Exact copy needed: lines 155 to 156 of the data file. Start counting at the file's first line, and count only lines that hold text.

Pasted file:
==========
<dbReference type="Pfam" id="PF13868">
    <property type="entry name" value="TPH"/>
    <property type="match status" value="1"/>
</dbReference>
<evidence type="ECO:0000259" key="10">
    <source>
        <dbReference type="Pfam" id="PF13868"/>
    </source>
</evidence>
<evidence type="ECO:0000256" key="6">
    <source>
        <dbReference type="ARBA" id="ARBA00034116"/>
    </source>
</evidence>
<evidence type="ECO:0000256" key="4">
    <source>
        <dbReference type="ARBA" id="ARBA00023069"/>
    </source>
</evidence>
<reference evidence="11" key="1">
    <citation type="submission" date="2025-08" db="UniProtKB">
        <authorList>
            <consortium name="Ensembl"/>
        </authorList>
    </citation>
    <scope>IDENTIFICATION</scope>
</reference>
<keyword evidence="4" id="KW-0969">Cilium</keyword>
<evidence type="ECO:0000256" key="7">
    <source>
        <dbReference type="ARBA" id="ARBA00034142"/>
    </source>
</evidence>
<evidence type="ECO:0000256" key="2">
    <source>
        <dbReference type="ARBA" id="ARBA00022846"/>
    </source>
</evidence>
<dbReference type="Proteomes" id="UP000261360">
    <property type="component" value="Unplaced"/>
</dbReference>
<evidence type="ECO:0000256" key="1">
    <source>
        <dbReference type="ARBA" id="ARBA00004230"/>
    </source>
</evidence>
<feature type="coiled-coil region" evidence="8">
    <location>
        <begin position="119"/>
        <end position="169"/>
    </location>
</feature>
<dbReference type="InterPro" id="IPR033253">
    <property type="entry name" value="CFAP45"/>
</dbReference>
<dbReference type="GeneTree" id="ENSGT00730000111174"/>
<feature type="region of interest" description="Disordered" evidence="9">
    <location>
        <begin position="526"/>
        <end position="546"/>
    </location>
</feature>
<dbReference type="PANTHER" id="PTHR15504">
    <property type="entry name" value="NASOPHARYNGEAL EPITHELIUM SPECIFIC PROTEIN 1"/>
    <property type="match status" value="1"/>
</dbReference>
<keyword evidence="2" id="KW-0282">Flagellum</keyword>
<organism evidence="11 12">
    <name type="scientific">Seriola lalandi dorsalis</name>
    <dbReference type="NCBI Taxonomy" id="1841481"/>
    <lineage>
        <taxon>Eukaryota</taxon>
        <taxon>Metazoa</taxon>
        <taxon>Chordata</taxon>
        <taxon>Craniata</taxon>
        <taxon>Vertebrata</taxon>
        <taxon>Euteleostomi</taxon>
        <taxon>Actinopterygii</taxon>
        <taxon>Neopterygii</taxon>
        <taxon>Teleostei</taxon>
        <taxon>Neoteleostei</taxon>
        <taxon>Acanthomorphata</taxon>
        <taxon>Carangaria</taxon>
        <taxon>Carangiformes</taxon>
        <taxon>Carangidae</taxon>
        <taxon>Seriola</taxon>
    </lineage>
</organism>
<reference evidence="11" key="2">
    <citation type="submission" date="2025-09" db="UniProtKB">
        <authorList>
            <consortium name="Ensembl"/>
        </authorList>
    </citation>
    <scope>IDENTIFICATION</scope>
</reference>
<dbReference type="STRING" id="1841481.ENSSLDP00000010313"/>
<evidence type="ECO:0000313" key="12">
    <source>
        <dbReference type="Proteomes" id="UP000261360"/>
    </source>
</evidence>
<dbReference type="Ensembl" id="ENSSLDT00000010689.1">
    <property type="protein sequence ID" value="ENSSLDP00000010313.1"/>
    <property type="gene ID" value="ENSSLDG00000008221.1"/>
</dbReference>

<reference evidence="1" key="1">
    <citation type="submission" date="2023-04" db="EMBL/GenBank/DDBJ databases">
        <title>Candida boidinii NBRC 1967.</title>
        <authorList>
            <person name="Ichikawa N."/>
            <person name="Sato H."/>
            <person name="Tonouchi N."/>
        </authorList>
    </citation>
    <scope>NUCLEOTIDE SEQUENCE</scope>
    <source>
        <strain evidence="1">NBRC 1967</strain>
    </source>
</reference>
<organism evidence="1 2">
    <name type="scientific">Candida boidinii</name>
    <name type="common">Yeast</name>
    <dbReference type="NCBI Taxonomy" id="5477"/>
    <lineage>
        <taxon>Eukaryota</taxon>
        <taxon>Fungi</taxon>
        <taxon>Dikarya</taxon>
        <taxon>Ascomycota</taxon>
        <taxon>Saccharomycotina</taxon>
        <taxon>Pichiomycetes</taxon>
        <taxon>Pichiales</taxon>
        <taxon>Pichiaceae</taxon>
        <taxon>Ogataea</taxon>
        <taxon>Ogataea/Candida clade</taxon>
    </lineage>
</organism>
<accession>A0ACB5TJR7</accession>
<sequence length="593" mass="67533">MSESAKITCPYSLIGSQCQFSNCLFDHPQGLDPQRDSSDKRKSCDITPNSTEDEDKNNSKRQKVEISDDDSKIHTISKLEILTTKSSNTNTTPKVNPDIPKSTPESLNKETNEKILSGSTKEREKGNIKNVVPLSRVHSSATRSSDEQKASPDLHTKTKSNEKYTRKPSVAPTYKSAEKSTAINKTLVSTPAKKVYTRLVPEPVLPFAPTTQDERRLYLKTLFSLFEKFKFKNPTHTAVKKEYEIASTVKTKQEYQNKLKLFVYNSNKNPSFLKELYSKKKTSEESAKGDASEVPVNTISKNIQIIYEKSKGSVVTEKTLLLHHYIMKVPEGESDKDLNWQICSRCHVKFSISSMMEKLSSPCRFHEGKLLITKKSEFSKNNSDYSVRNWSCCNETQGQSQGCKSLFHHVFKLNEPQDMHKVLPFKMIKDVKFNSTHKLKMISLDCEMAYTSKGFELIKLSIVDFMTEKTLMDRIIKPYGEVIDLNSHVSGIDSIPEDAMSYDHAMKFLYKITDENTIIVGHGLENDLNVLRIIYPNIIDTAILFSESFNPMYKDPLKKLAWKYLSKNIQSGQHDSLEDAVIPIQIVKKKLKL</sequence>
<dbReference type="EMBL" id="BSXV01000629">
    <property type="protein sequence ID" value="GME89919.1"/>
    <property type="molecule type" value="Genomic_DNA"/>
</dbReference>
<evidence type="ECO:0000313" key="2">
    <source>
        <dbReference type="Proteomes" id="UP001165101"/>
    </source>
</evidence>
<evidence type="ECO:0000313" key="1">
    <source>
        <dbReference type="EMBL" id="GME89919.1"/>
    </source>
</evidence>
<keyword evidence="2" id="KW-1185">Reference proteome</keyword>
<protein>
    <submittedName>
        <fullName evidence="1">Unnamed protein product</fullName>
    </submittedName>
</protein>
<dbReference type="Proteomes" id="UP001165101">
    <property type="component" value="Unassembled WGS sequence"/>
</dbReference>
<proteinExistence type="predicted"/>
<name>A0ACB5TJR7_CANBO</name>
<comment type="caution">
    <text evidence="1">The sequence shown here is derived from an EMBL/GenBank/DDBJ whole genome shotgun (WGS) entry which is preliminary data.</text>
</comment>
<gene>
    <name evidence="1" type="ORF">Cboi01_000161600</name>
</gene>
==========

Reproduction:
<protein>
    <submittedName>